Opened 8 years ago

Closed 8 years ago

Last modified 7 years ago

#4312 closed defect (implemented)

Rate limit renegotiations

Reported by: asn Owned by:
Priority: Medium Milestone: Tor: 0.2.3.x-final
Component: Core Tor/Tor Version:
Severity: Keywords: tor-relay
Cc: nickm Actual Points:
Parent ID: #4668 Points:
Reviewer: Sponsor:

Description

Currently tor allows any number of renegotiations because:

a) tor_tls_block_renegotiation() won't do it for rfc5746 renegotiations.
b) The renegotiation callback which calls tor_tls_block_renegotiation() is only called on the first Application Data packet instead of when the renegotiation takes place. This is because the SSL_read() return value is not treated correctly.

Child Tickets

Change History (26)

comment:1 Changed 8 years ago by asn

Status: newneeds_review

The branch bug4312 in git://gitorious.org/mytor/mytor.git attempts to fix this for the non-bufferevents case.

Please review the branch carefully.

comment:2 Changed 8 years ago by asn

Oh yeah.

Through my fix, I mentally assert that:

comment:3 Changed 8 years ago by asn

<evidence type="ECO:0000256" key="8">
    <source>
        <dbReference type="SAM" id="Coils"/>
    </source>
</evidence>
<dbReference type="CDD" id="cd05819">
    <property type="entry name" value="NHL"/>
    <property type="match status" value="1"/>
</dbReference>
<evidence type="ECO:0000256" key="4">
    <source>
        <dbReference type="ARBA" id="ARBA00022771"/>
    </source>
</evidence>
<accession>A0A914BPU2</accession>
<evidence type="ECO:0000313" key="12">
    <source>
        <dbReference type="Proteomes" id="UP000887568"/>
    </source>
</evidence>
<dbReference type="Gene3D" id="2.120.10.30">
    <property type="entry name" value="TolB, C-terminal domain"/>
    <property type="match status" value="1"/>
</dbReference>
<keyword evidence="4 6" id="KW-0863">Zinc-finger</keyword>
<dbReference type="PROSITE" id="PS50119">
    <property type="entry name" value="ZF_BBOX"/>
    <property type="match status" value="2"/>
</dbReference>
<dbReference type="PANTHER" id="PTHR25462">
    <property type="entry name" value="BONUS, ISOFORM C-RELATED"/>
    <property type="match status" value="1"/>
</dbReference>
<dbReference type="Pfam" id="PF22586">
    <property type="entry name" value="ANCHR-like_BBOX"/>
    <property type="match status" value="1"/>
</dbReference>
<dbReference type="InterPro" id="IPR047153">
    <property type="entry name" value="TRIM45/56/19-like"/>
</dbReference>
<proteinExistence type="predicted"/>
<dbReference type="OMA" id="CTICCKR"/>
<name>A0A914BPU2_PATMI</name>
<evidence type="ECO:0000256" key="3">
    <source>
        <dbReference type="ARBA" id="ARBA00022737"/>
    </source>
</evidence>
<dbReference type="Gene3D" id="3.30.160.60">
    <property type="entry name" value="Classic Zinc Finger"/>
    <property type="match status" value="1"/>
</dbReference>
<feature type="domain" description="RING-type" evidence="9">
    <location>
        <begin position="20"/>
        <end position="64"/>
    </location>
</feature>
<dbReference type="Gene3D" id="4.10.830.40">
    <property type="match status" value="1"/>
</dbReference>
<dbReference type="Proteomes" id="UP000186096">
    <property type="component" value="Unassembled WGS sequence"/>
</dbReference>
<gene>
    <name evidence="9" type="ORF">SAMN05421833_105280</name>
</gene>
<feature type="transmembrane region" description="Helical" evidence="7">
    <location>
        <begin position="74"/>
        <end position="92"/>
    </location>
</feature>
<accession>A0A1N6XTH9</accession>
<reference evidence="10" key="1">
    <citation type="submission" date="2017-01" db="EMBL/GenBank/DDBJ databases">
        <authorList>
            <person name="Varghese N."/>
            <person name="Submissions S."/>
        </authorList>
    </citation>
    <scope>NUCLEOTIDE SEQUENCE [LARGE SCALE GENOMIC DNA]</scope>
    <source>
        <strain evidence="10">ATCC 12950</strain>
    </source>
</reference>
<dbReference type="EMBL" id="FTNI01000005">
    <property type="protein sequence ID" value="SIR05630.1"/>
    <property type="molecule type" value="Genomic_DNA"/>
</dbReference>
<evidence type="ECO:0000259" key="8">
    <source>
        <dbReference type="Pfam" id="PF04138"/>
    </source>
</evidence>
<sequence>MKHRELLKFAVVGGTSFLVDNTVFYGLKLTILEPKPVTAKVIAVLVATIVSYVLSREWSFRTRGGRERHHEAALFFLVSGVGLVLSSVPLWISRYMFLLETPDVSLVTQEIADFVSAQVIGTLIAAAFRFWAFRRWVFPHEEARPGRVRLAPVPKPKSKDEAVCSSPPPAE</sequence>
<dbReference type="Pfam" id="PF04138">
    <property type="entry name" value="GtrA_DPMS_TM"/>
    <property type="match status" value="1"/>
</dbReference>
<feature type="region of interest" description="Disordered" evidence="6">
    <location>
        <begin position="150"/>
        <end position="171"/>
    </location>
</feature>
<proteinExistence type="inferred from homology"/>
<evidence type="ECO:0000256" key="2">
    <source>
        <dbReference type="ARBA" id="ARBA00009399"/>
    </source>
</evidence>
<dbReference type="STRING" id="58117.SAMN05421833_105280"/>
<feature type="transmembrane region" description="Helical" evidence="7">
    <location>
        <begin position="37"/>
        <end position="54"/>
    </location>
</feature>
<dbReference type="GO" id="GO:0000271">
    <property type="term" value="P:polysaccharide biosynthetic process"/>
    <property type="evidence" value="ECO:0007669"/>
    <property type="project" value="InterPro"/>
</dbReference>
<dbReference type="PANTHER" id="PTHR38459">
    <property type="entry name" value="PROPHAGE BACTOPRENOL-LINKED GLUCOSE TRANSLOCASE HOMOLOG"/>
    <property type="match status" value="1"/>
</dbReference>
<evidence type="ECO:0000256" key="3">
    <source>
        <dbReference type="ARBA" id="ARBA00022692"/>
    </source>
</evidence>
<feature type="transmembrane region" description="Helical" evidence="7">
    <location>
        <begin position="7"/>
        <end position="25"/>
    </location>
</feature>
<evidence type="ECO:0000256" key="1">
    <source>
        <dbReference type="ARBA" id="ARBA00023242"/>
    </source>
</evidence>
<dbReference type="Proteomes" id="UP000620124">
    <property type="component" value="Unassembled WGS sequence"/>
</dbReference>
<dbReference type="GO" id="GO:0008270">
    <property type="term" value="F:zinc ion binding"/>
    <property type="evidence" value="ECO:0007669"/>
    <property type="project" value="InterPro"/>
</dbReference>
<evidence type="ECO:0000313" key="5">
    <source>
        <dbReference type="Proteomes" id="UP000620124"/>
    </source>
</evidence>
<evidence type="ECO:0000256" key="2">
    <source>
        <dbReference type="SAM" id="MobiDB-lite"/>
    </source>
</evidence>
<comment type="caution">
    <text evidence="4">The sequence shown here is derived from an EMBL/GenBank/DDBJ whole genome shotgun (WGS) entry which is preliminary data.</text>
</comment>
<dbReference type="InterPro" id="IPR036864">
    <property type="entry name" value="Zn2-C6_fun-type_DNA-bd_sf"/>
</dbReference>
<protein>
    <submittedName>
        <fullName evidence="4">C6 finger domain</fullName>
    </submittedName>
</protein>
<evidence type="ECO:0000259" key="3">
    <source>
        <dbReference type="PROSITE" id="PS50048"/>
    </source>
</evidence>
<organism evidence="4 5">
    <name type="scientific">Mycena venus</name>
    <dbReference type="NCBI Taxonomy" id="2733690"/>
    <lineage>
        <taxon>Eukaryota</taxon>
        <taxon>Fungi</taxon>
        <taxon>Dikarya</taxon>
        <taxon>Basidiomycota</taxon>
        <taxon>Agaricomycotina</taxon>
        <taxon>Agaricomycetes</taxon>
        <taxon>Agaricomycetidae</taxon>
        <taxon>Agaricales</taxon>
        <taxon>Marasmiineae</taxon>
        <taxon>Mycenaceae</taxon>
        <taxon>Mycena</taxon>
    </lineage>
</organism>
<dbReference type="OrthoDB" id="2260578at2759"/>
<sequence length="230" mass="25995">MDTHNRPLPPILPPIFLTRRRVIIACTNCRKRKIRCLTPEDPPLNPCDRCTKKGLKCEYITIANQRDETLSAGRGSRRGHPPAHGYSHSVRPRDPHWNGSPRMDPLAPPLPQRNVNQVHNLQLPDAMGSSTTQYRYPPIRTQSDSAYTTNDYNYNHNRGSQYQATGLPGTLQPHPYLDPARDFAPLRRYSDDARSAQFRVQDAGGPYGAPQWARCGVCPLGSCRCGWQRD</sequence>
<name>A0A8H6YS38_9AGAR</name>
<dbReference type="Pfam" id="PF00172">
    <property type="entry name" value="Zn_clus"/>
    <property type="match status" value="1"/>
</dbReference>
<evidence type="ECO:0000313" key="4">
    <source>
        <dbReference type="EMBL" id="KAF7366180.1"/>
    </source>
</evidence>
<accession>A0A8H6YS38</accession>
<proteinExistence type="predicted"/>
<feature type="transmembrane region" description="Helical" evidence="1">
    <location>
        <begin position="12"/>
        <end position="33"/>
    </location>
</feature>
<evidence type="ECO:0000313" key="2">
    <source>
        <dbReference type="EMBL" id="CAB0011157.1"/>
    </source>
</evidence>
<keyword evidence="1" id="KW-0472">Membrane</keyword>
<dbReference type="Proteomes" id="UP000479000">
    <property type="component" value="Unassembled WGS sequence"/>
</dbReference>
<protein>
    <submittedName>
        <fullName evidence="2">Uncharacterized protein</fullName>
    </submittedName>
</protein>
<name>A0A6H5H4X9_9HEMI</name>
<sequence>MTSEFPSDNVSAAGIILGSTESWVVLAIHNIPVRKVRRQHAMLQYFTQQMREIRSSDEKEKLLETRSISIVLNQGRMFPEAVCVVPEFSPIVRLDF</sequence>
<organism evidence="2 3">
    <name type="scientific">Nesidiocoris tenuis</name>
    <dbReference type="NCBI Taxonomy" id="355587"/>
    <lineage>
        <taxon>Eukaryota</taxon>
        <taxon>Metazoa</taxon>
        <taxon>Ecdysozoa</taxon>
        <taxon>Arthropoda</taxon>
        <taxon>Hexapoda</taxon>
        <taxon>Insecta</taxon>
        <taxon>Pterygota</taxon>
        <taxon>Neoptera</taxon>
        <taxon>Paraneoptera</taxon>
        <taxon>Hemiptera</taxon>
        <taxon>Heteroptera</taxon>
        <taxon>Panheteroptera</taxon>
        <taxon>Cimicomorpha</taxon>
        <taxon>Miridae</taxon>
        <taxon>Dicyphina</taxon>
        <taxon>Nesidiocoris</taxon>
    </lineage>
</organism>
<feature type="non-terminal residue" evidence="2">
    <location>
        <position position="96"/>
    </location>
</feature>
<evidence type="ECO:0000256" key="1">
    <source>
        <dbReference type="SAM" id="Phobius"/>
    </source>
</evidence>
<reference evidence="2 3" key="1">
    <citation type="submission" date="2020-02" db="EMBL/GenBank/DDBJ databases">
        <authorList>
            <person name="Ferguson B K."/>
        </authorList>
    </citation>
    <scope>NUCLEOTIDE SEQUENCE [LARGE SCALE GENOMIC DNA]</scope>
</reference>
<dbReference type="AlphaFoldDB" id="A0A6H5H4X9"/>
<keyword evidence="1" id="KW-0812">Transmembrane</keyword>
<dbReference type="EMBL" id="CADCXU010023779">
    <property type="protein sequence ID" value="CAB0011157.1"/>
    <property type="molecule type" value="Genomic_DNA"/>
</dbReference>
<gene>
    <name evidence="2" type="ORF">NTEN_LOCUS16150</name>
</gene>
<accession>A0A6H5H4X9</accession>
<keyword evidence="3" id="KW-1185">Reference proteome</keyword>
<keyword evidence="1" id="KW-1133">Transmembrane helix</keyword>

wrt the bufferevents case, it seems like connection_or_handle_event_cb() handles renegotiation appropriately and no changes need to be made. It also uses tor_tls_read() and tor_tls_write() normally, so excess renegs. are blocked.

If I had to make a change in connection_or_handle_event_cb() I would add a tor_assert(tls->got_renegotiate) in the body of:

if (handshakes == 2) {

But it's probably needlessly aggressive and I don't feel I know connection_or_handle_event_cb() well enough.

I tested the both cases (bufferevents and no-bufferevents) in a privnet. they seem to work.

comment:4 Changed 8 years ago by nickm

So, this is tested to prevent multiple renegotiations when using either bufferevents or not?

Issues:

In the comment:

+    /* Call tor_tls_got_server_hello() for every SSL ServerHello we
+       send. */

I think there's a mismatch between the comment and the code. We're about to call got_server_hello. But maybe we should instead be calling a function called got_client_hello or sending_server_hello?

Next: the tor_assert(tls->server_handshake_count == 2); makes me nervous. I don't have enough confidence there to make sure it can never be triggered. Can we change it to a BUG warning?

Next: in the last patch on that branch, should tor_tls_handshake() get a check here, just like read and write have?

Last: needs a changes file.

comment:5 Changed 8 years ago by asn

<asn> wrt #4312, it does *not* seem to work in the bufferevents case.
<asn> I'm not sure how SSL is handled in USE_BUFFEREVENTS
<asn> and I suspect it's handled by libevent
<asn> because I don't see connection_or_handle_event_cb() getting called after the

initial SSL handshake.

<asn> so I suspect that libevent is internally calling SSL_read() or SSL_write(), is completing renegotiations and is not reporting back to tor.